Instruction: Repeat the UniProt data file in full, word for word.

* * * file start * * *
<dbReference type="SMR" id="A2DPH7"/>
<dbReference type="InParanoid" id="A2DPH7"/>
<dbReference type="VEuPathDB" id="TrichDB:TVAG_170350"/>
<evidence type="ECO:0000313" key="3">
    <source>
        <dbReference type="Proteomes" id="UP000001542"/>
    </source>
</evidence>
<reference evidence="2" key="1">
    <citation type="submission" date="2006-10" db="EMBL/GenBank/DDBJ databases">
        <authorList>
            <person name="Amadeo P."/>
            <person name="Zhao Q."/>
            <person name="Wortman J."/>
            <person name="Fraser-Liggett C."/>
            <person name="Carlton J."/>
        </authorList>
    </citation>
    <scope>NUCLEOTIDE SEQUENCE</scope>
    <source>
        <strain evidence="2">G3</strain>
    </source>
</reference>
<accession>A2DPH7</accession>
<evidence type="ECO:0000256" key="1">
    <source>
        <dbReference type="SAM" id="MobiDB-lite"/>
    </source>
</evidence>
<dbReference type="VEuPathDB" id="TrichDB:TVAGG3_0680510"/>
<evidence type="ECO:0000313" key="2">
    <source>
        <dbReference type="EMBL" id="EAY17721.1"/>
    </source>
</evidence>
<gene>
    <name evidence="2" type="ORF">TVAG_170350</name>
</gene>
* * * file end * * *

<dbReference type="SMR" id="A2DPH7"/>
<dbReference type="InParanoid" id="A2DPH7"/>
<dbReference type="VEuPathDB" id="TrichDB:TVAG_170350"/>
<evidence type="ECO:0000313" key="3">
    <source>
        <dbReference type="Proteomes" id="UP000001542"/>
    </source>
</evidence>
<reference evidence="2" key="1">
    <citation type="submission" date="2006-10" db="EMBL/GenBank/DDBJ databases">
        <authorList>
            <person name="Amadeo P."/>
            <person name="Zhao Q."/>
            <person name="Wortman J."/>
            <person name="Fraser-Liggett C."/>
            <person name="Carlton J."/>
        </authorList>
    </citation>
    <scope>NUCLEOTIDE SEQUENCE</scope>
    <source>
        <strain evidence="2">G3</strain>
    </source>
</reference>
<accession>A2DPH7</accession>
<evidence type="ECO:0000256" key="1">
    <source>
        <dbReference type="SAM" id="MobiDB-lite"/>
    </source>
</evidence>
<dbReference type="VEuPathDB" id="TrichDB:TVAGG3_0680510"/>
<evidence type="ECO:0000313" key="2">
    <source>
        <dbReference type="EMBL" id="EAY17721.1"/>
    </source>
</evidence>
<gene>
    <name evidence="2" type="ORF">TVAG_170350</name>
</gene>